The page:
THE AISLE SEAT - by Mike McGranaghan


Leonard Shelby has a problem. Someone has raped and murdered his wife. In the process of the crime, Leonard himself was thrown into a mirror. As a result of his massive head injury, he now has short-term memory loss. He remembers all the old stuff but can't make new memories. Whatever he encounters now will be gone within 15 minutes - people, places, things all forgotten.

This is the set-up for Memento, a positively brilliant thriller that easily ranks as one of the year's best films. Guy Pearce (L.A. Confidential) plays Leonard, who is tortured by the tragedy that has affected his life. He is determined to find his wife's killer, and as he conducts his investigation, he uses Polaroids to help him remember things. Information he knows for certain is then tattooed onto his body.

One of the clever things about the film is that writer/director Christopher Nolan tells the story in reverse. In other words, you watch one scene, then watch the one that immediately proceeded it chronologically. The story therefore begins with Leonard shooting lowlife Teddy (Joe Pantoliano) in retribution for the murder of his wife. But how did he come to discover that Teddy was the killer? What evidence led to this conclusion? The film goes back scene after scene to fill us in.

Guy Pearce uses Polaroids to help him remember in Memento
The technique, at first, might seem pointless but it works. Leonard interacts with characters and we have no clue who they are. A scene or two later, we understand how they came into the plot what they mean. One such character is Natalie (Carrie-Anne Moss of The Matrix). She provides a perfect example of how suspense is created. Leonard has taken a Polaroid of her, and on the back he has inscribed these words: "She has lost someone too. She will help you out of pity." But above that, something else has been scratched out. What was his initial impression of her and why did it change? And which one was right?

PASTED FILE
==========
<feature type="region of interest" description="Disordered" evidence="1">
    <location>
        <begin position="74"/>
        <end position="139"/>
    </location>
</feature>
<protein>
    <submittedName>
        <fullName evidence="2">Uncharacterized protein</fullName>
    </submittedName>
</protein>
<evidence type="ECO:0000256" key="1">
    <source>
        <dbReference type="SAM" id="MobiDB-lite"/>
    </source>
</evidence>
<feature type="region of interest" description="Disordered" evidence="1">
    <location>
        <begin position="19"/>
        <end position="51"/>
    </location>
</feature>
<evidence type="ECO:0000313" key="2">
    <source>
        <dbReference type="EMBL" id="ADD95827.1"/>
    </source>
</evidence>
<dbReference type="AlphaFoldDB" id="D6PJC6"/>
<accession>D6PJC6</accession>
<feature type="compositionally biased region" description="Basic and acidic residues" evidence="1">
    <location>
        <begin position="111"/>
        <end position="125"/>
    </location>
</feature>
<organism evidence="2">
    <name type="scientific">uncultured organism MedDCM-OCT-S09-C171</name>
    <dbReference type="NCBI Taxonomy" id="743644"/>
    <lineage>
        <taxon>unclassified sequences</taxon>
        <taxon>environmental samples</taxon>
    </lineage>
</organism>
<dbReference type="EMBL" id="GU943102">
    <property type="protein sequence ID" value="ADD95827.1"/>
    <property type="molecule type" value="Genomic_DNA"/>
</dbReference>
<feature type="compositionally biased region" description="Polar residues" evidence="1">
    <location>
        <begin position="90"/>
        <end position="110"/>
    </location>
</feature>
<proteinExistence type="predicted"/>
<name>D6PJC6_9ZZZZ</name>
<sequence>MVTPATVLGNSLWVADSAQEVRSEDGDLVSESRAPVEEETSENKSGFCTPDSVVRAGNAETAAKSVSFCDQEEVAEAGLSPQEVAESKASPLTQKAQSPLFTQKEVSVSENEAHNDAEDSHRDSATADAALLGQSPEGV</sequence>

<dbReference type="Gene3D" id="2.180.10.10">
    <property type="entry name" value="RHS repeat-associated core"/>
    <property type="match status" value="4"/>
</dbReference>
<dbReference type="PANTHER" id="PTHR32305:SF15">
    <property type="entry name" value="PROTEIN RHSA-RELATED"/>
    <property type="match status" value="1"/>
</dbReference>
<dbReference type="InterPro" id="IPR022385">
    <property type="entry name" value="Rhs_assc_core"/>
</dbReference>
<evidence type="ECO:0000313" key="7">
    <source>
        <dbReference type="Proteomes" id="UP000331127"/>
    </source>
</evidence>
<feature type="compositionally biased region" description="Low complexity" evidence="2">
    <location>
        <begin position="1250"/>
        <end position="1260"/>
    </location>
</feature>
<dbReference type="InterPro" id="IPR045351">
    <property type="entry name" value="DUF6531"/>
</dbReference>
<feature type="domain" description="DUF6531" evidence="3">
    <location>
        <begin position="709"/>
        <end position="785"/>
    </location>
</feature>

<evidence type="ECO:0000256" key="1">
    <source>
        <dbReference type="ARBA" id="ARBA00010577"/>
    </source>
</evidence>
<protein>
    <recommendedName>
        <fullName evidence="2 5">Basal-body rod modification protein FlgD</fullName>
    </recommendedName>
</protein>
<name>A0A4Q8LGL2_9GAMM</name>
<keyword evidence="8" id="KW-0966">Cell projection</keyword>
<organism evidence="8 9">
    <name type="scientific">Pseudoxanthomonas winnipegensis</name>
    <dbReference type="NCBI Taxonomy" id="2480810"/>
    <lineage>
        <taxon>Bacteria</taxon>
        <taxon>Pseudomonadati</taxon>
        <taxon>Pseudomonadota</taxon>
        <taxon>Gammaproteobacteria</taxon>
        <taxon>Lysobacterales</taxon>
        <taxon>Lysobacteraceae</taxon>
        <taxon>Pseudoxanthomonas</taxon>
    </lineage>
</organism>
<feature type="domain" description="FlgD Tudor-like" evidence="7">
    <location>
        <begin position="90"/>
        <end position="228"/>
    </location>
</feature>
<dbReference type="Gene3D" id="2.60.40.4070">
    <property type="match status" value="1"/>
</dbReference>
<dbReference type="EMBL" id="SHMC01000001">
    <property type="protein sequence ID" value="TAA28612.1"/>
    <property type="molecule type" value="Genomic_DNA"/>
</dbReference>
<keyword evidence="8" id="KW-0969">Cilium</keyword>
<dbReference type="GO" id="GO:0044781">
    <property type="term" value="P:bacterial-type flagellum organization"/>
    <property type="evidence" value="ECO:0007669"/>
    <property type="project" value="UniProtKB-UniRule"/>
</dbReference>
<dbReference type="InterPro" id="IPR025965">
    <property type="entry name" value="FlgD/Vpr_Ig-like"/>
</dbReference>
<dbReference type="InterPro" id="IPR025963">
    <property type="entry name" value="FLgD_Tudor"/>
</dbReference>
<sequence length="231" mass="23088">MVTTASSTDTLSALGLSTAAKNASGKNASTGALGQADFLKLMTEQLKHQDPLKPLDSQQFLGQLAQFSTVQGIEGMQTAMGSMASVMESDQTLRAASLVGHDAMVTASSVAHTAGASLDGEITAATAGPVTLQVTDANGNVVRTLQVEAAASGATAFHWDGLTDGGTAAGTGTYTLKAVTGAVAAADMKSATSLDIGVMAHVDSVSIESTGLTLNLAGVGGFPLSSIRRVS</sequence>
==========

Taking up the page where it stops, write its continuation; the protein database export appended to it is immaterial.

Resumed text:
There's also a bit involving a nasty looking scratch on Leonard's face. I could barely control myself, waiting to find out how it got there.

There are all kinds of things like that in Memento. Nolan has more tricks up his sleeve than a magician, but all of them fit perfectly into the story. They are not just for show. Telling the story backwards also gives you a sense of Leonard's affliction; you have to struggle to remember what you just saw. What's amazing is that this jumbled time structure actually adds tension (Nolan is the only filmmaker I've ever seen who can create a plot twist in reverse). There is also a second parallel story - a flashback, really, about a guy Leonard knew who also had short-term memory loss. The flashback provides some clues into the mystery.

The performances are also first-rate, with Pearce delivering a searing performance as the troubled Leonard. It's hard to play a blank slate, but he does so in a turn that is Oscar-worthy. Pantoliano and Moss are good as well; they have the tricky task of creating full-bodied characters without giving too much away. (See the movie and you'll know what I mean.)

I have intentionally left out a lot of details about Memento. Like The Usual Suspects and The Sixth Sense, this is a movie that constantly pulls the rug out from under you. There are little plot twists all the way through, capped by a wallop of a surprise at the end (or, should I say, the beginning?). You must pay absolute attention. Do not, under any circumstances, get up to go to the snack bar or the rest room during this film. You'll miss too much and ruin one of the coolest, twistiest pieces of movie mystery ever made.

( out of four)

Memento is rated R for violence, profanity, and some sexual content. The running time is 1 hour and 53 minutes.
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